Published November 10, 2017
Martin Luther King Jr. was nothing like Ruth Bryant imagined.
After reading his speeches and watching him on television, Bryant imagined the famed civil rights leader as a tall man with a booming voice. Instead, when she attended King’s 1967 speech in Buffalo at Kleinhans Music Hall, she discovered he was small in stature.
But his presence was electric. Hearing King speak made her hair tingle, she recalled during MLK@Buffalo, a commemoration of the 50th anniversary of King’s speech in Buffalo at the invitation of UB students.
“I thought, I’m going to go see Dr. King. This is a great person that I need to make contact with. Not to shake his hand, but to be in the presence of this person,” said Bryant, retired assistant dean of the School of Architecture and Planning.
She credits the words she heard that day with inspiring her to lead a career of service to the community and move others toward action as a member of UB’s Professional Staff Senate and other organizations at UB and in the community.
“I decided I’m going to be engaged in making a difference,” said Bryant. “Singly, you cannot make a difference. But you get people who believe in your values and what you’re trying to do, and you can move a mountain.”
Bryant was not alone in finding inspiration from King’s words. She and four other speakers from the UB and greater Buffalo community were invited by the university to attend MLK@Buffalo and reflect on passages from King’s speech delivered decades ago.
The event, held Nov. 9 in the Student Union on the North Campus, was sponsored by the UB Office of Inclusive Excellence, UB Libraries and the UB Intercultural and Diversity Center. Teresa Miller, professor of law and vice provost for inclusive excellence, and Austin Booth, vice provost for university libraries, served as hosts.
The program opened with a performance by the Buffalo Academy for Visual and Performing Arts Vocal Symphony.
King delivered his address, titled “The Future of Integration,” on Nov. 9, 1967; it would be his final speech in Buffalo. During the visit, which was sponsored by the UB Student and Graduate Student associations, the renowned civil rights activist touched on both the Vietnam War and poverty.
He accepted the call to speak after years of invitations from persistent UB students. He had been kind with his rejections, though, writing in a 1964 letter, “please note that I deeply regret my inability to serve you.”
Scott Hollander, associate director of the UB Libraries, found that note to be the “most beautiful no” that he has ever read.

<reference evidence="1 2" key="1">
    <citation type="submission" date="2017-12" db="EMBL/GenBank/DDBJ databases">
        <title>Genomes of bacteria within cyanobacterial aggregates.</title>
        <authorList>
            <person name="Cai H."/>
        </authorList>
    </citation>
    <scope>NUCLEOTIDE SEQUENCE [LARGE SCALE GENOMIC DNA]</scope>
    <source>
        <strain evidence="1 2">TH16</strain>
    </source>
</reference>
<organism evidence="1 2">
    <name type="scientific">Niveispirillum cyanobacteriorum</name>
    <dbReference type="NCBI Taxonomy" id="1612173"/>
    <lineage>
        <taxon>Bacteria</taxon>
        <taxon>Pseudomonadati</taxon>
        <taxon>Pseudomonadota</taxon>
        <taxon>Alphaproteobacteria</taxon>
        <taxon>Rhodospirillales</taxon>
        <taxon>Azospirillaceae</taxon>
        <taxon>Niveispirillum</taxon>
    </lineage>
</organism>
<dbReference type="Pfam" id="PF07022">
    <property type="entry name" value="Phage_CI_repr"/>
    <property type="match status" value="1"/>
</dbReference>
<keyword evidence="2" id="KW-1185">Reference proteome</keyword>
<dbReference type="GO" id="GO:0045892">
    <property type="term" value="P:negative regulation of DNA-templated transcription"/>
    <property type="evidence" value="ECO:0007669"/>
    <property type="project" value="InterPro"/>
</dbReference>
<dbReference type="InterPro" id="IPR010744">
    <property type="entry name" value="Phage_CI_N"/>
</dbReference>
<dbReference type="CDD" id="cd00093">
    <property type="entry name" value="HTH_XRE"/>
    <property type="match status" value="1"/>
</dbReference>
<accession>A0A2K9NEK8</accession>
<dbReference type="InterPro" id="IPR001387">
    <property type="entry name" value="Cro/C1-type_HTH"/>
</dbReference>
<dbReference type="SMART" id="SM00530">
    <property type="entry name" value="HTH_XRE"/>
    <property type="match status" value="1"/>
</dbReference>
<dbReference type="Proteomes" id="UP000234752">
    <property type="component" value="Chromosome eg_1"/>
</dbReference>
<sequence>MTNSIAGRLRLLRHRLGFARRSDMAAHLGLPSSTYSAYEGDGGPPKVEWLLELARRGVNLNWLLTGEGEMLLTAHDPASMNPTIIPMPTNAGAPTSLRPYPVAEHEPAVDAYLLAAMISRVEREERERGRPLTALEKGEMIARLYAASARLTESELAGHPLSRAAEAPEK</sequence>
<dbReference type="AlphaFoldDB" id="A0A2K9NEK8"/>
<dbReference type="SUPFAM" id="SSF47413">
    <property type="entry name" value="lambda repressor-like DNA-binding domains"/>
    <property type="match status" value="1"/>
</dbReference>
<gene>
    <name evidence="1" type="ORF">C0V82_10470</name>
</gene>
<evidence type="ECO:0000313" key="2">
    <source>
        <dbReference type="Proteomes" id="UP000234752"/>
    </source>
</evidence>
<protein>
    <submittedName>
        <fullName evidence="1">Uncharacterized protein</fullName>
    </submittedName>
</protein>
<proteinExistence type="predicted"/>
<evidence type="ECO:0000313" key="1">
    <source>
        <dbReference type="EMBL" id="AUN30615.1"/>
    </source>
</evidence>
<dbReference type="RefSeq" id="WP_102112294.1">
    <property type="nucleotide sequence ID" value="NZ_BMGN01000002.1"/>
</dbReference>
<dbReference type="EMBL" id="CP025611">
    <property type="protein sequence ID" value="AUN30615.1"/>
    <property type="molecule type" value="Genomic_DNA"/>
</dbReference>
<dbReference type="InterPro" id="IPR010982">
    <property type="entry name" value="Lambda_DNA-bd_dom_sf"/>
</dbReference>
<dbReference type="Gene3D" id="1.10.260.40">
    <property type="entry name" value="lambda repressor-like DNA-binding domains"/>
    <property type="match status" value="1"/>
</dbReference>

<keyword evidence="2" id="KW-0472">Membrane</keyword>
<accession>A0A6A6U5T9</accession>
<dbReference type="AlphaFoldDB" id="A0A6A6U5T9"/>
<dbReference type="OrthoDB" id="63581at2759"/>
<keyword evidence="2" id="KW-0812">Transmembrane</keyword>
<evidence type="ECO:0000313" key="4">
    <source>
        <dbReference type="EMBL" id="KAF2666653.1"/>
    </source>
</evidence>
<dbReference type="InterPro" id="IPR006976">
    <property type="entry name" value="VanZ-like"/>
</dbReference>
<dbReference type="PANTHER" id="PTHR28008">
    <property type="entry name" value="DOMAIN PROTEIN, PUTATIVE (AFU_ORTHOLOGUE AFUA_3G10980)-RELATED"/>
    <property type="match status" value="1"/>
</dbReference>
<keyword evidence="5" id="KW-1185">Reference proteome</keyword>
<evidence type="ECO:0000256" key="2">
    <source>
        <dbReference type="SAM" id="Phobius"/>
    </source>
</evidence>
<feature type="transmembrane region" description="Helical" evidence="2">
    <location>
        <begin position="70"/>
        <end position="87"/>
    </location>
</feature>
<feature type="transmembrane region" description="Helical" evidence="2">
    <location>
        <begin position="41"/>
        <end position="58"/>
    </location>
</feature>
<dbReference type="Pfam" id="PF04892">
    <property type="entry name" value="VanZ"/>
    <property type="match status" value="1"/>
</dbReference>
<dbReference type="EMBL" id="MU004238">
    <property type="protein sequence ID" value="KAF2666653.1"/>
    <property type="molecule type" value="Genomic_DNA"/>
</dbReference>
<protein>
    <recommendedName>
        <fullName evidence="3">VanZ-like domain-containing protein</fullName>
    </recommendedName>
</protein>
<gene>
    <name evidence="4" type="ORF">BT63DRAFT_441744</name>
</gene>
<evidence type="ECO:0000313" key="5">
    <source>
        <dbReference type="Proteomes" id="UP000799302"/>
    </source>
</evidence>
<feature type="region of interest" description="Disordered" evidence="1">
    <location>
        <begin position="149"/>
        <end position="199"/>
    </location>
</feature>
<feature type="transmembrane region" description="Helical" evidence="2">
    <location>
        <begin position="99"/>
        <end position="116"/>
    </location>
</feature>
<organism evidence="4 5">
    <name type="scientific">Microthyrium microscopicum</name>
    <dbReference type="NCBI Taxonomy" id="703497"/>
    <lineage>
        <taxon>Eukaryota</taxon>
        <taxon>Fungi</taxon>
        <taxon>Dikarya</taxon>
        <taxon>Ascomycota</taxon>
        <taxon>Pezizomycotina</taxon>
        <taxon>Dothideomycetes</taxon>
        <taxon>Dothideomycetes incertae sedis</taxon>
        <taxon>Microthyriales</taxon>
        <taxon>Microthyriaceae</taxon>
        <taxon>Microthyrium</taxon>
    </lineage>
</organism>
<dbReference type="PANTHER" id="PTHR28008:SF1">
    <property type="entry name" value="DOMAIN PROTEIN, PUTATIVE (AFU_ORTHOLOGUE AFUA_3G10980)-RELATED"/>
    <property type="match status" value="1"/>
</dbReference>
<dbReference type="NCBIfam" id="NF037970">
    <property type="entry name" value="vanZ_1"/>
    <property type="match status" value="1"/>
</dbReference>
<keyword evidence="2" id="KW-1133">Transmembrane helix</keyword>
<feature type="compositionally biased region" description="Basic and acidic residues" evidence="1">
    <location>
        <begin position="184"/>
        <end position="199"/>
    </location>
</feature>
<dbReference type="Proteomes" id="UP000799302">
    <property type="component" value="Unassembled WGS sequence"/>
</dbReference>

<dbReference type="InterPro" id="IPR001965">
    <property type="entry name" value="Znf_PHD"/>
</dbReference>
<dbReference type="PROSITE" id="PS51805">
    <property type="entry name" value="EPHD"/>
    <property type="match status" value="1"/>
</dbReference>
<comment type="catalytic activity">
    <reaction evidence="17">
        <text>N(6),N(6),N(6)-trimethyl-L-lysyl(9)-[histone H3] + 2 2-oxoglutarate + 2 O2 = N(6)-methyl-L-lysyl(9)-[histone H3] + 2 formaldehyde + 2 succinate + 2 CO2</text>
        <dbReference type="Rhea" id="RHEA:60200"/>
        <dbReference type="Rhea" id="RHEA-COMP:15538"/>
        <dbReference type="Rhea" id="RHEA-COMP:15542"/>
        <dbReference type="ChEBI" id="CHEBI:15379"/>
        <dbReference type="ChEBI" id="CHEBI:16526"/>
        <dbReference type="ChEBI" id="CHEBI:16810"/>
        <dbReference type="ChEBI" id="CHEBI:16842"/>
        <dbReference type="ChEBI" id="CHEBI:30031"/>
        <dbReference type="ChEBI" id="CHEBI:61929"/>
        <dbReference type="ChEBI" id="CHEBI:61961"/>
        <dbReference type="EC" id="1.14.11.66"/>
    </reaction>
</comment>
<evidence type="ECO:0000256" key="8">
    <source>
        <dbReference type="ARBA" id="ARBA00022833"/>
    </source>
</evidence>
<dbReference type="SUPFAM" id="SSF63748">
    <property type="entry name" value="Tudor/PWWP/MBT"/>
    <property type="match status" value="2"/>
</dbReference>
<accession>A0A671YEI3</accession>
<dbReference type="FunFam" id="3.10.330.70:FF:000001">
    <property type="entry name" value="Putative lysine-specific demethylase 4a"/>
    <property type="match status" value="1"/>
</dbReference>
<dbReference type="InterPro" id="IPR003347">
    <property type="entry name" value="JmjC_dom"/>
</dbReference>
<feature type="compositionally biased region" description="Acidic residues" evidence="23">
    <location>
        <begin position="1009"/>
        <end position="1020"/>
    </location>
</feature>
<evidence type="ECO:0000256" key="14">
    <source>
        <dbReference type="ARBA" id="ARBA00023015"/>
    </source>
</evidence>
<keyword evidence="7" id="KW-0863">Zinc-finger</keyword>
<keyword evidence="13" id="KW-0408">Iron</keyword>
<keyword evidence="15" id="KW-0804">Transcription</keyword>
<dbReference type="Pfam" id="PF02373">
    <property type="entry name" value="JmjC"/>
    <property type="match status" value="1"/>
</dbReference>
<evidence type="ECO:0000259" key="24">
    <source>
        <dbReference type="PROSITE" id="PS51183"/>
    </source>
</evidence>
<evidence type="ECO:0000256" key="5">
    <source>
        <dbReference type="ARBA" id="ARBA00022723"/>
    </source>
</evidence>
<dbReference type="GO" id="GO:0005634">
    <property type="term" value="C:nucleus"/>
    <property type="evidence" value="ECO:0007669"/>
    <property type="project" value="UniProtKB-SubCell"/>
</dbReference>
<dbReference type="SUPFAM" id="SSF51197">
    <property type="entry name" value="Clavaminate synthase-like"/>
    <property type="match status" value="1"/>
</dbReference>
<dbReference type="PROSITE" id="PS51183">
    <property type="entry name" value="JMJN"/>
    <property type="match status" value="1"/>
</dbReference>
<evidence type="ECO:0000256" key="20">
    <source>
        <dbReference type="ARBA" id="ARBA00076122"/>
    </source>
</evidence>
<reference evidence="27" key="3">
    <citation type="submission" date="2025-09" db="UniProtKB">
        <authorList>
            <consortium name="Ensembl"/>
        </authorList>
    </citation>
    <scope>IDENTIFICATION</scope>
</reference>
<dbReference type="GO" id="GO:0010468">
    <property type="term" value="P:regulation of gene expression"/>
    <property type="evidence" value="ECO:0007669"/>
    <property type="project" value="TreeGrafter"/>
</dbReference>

After finally accepting the invitation to Buffalo, King’s arrangements, logistics and payments were organized by UB students. Originally scheduled to take place in the Norton Union on the South Campus, King’s speech was moved to Kleinhans Music Hall due to overwhelming demand.
Fifty years later, the words he delivered that day continue to impact both UB and Buffalo.
“King’s dream for our society aligns with our aspirations as a diverse and inclusive university to create more opportunity and have that opportunity available across a wide range of differences,” said Miller.
During their remarks, Devonya Havis, associate professor in the Department of Philosophy at Canisius College, and George Nicholas, senior pastor at Lincoln Memorial United Methodist Church, both addressed King’s warning to not fall prey to a superficial reality and dangerous optimism.
“One of the illusions that we have is that we’re better off than we were in 1967,” says Havis.
Despite the passage of the Civil Rights Act of 1964, the Voting Rights Act of 1965 and the election of African-Americans to public office, the economic, educational and health disparities between Caucasians and African-Americans have widened, Nicholas said.
And Buffalo remains one of the nation’s most segregated cities with one of the highest poverty rates, Havis added.
Near the time of his death, King was also largely unpopular, viewed as an agitator by whites and not radical enough by blacks, explained Victoria Wolcott, professor and chair of the Department of History.
From the NAACP to W. E. B. Du Bois, many leaders and organizations dedicated to civil rights viewed non-violent protests as ineffective. King also was opposed for his outspokenness on the Vietnam War and his sympathies toward the Black Power Movement, Wolcott said.
However, King refused to allow outside influence to sway him toward decisions that he believed were wrong, explained Leslie Veloz, president of the undergraduate Student Association.
“Ultimately, a genuine leader is not a searcher for consensus but a molder of consensus,” said King in 1967. “…There comes a time when one must take a position that is neither safe nor politic nor popular, but he must take it because conscience tells him it is right.”
“If he were here today,” Wolcott said, “I believe he would remind you to never adjust yourself and to always embrace your own unpopularity.”
A collection of photos and audio of the speech reside in the University Libraries for study. The images are available for viewing in the Libraries Digital Collections.